Um, today is Father's Day!.........Yeah, fine, that's not quite here either.
Ultimately, today needs no other occasion because today is New Bike Day! (is it here yet? is it here yet?)
I've been really good this year. I'm getting all my homework done and eating my vegetables. All want in return is a new bike (or bikeS). I have been feeling the need to add to my stable; so I've been doing research, fretting over this and that, trying to craft the perfect gameplan.
Earlier this year (think winter) I nearly pulled the trigger on a sweet deal for a full suspension, carbon fiber Scott Spark 20. It was a demo bike, meaning it had been ridden ~ 10 times at little events and was basically new. Man, it was a sweet deal, but I didn't have the scratch right in hand so I drug my feet a little and it got sold right out underneath me. What kind of sicko buys a bike when there's still a ton of snow on the ground? Some people.
So then I've been thinking about joining the 29er crowd. For those that don't know - the standard mountain bike wheel is 26 inches. A relatively recent "movement" has people riding bikes with a little larger wheel. 29ers reportedly roller better over obstacles, have better traction when climbing and are generally a bit faster - depending on the conditions. People just rave about them. Count me curious. I almost pulled the trigger on a great carbon fiber 29er frame the other day on ebay, but I hesitated too long (1 day) again and it was gone.
Grrrrrr. Me want bike.
At the same time I have been keeping my eyes open for a cyclocross bike. These are like traditional road bikes but with clearance for a wider, knobby tire. People race them in a fashion similar to cross country mountain bike races, only with little hurdle obstacles mixed in, meaning the rider will have to dismount, hop over and remount the bike - all in one fluid motion. Its pretty cool.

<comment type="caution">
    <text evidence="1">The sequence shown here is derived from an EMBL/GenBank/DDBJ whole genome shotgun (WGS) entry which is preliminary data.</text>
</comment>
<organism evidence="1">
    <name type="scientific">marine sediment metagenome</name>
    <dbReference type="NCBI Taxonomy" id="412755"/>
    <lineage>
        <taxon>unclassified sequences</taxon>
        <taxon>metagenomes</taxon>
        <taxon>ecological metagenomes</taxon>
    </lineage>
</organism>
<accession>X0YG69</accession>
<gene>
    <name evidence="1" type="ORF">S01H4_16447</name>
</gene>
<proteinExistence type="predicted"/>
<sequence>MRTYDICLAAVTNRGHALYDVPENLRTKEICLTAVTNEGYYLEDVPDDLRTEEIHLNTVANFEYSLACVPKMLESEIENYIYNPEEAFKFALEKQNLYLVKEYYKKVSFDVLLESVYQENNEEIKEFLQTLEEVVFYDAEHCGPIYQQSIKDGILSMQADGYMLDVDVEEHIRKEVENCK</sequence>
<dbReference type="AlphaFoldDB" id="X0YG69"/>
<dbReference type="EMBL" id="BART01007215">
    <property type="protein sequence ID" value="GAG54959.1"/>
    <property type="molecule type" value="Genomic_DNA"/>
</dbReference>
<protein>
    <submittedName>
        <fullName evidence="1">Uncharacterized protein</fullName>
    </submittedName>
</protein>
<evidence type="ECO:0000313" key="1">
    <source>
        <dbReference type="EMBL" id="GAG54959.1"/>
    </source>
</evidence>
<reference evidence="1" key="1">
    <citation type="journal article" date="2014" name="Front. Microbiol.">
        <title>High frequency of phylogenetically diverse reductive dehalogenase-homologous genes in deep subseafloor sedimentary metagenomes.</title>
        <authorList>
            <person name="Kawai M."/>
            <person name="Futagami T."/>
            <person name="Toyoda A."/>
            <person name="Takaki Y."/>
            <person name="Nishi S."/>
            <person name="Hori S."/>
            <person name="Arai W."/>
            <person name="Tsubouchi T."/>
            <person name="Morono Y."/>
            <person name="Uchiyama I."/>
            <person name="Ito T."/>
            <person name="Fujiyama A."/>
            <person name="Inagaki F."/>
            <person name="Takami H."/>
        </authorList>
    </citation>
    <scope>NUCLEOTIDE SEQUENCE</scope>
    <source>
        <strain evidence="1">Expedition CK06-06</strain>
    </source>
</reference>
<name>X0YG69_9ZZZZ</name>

Bottom line is these bikes are extremely versatile. They are great for commuting, gravel road rides and bad weather (think winter) conditions and also be great for touring rides, like RAGBRAI. The right cyclocross bike could probably also hang on faster group rides like the Ritual (really, its all about the motor anyway).
I didn't want to spend a ton of money on a cyclocross bike because I still have a 29er in mind and I may get the chance to get another demo Spark, so I had been looking at more reasonably (reasonable for me which is completely unreasonable for non cyclists) priced bikes. Most of them are aluminum, which can be a bit of a harsh ride for cyclocross, transferring a lot of the vibrations straight to the rider. Because of that I was starting to lean toward steel. Steel is smooth but the trade off is they can be heavy. I had been looking at a Surly Cross Check, which is a great bike at a good price, but they are a little chunky (or is it just big-boned?). The Surly's stock components are pretty basic, so that could always be upgraded (and really that's half the fun). So, I was thinking I would hold off until fall and get a Cross Check to brave the winter cold. Well, then there's this thing called ebay, you may have heard of it. While perusing there I came across another steel bike, a Lemond Poprad.
Even though its namesake is a bit of a jerkface, this one is already upgraded and very light for a steel. It weighs about the same as my all carbon fiber road bike. That's pretty impressive. Not wanting to have the same bikecus-interruptus problem as before, I snapped it up - effectively making today New Bike Day. Woo Hooo!
I've gotta go now. I'm going to set up shop on my front porch and wait for the UPS man to arrive.